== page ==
Despite high-profile collaborations with the likes of Post Malone and KFC, Crocs may find its good fortunes give way to coronavirus-induced supply chain disruption.
In a Nutshell: Crocs estimates a $40 million to $60 million coronavirus impact throughout fiscal year 2020, which excludes possible supply chain disruption and includes “store closures and overall consumer demand in the Asia region,” executive vice president and CFO Anne Mehlman said.
During Thursday’s quarterly conference call, Mehlman said Crocs has reopened its factories in China but warned of varying levels of activity as they come back online. On the consumer end, Crocs generated about five percent of its total revenue from China in 2018, according to Mehlman.
Crocs’ e-commerce operations in China were shut down for most of February as the company’s distribution partner was ordered closed by the local government, president and CEO Andrew Rees added, though the partner has since reopened.
Crocs currently sources a little more than 10 percent of its finished goods from China, Rees said, with another 70 percent coming from Vietnam.
“Vietnam is not free from impacts, right? So, we do get components that go into the product that we make in Vietnam out of China,” Rees said during the call. “Some of that is dual-sourced, so we can switch to a Vietnam-only source and some of it is solely sourced out of China, so we’ll have to look for different sources around that.”
Crocs’ inventory is 37 percent higher versus the prior-year period, most of that product is in the U.S., Mehlman noted. Close to half of that stems from a push to flow product in ahead of the Chinese New Year holiday, a decision Mehlman deemed “prudent” in light of the current climate.
Sales: Crocs reported $263 million in revenue during the fourth quarter, growing by 21.8 percent over the comparable period in FY18 and above Wall Street estimates of $260.08 million. Wholesale revenue was up 22.4 percent and e-commerce growth reached 34.3 percent in the quarter.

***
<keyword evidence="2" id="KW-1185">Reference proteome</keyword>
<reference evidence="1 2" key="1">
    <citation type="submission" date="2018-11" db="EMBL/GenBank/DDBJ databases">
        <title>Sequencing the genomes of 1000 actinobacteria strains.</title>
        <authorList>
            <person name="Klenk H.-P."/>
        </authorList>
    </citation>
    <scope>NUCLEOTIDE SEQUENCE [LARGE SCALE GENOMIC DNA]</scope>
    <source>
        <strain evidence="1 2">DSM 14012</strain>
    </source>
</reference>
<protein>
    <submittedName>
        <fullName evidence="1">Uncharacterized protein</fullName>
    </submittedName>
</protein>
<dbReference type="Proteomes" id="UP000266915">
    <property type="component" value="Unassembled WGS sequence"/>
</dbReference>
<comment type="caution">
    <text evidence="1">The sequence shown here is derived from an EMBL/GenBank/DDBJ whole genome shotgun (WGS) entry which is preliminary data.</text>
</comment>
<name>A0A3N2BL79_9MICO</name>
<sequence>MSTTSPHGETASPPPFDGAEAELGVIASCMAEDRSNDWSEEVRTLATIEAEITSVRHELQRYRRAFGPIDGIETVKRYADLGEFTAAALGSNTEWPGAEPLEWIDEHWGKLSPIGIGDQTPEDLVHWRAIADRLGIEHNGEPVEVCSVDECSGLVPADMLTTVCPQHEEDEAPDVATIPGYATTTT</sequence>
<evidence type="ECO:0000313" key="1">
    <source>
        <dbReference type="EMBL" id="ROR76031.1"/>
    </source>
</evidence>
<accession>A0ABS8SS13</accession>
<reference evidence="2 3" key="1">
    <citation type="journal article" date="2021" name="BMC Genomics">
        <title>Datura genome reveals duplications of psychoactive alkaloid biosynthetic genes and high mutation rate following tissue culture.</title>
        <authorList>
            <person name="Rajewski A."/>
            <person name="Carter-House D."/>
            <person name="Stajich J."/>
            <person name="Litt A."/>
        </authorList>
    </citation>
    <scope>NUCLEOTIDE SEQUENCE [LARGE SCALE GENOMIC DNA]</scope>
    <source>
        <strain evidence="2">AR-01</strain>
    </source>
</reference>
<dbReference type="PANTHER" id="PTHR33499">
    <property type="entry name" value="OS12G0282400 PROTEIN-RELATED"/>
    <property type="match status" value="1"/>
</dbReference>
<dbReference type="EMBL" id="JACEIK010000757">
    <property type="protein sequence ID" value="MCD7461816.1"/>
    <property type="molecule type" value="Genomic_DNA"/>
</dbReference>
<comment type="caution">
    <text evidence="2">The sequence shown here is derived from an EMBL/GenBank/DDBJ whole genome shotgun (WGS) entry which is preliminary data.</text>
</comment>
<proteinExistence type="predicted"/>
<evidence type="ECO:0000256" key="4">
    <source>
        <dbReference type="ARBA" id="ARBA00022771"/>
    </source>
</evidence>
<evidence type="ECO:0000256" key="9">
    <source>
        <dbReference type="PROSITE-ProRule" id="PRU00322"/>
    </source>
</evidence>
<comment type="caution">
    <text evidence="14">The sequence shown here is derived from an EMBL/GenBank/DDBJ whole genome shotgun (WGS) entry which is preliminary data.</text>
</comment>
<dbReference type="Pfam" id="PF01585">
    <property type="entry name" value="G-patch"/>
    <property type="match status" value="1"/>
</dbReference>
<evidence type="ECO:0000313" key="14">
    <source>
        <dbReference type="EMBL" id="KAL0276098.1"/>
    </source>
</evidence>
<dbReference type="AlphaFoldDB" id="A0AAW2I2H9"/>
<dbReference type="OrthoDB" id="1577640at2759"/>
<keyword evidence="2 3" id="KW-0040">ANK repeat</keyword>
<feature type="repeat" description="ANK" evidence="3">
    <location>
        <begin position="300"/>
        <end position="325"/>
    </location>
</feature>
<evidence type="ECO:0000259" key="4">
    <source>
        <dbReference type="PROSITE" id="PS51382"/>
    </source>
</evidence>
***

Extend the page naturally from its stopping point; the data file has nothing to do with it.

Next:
Margins grew in Q4 to 48 percent, improving 310 basis points on a favorable product mix, price increases and lower levels of promotional activity.
Annual revenue rose by 13.1 percent to $1.23 billion in fiscal year 2019, in line with Wall Street estimates. Wholesale revenue grew 13.5 percent alongside a 24.2 percent increase in e-commerce business.
Crocs closed a net of 16 stores during the year and said revenue was reduced by $17.2 million as a result. The company expects revenue to increase in the range of 8 percent to 12 percent in fiscal year 2020.
Earnings: Crocs earned 29 cents per diluted share in the fourth quarter, above the Wall Street estimate of 7 cents, an improvement over the loss of $1.72 it recorded in the comparable period.
In FY19, Crocs recorded diluted EPS of $1.66, beating Wall Street estimates of $1.6 and improving upon the loss of $1.01 in fiscal year 2018.
CEOs Take: “Our record fourth quarter and full-year top-line combined with our double-digit operating margin underscores the progress we have made executing our key strategic initiatives,” Rees said. “Focusing on our core clog and sandal categories and further igniting brand heat through impactful marketing campaigns and collaborations are fueling strong revenue growth.
“Equally important, the work we’ve done reducing our expense structure is allowing us to translate our top-line success into even stronger earnings growth as we continue to make important investments in the business,” he added.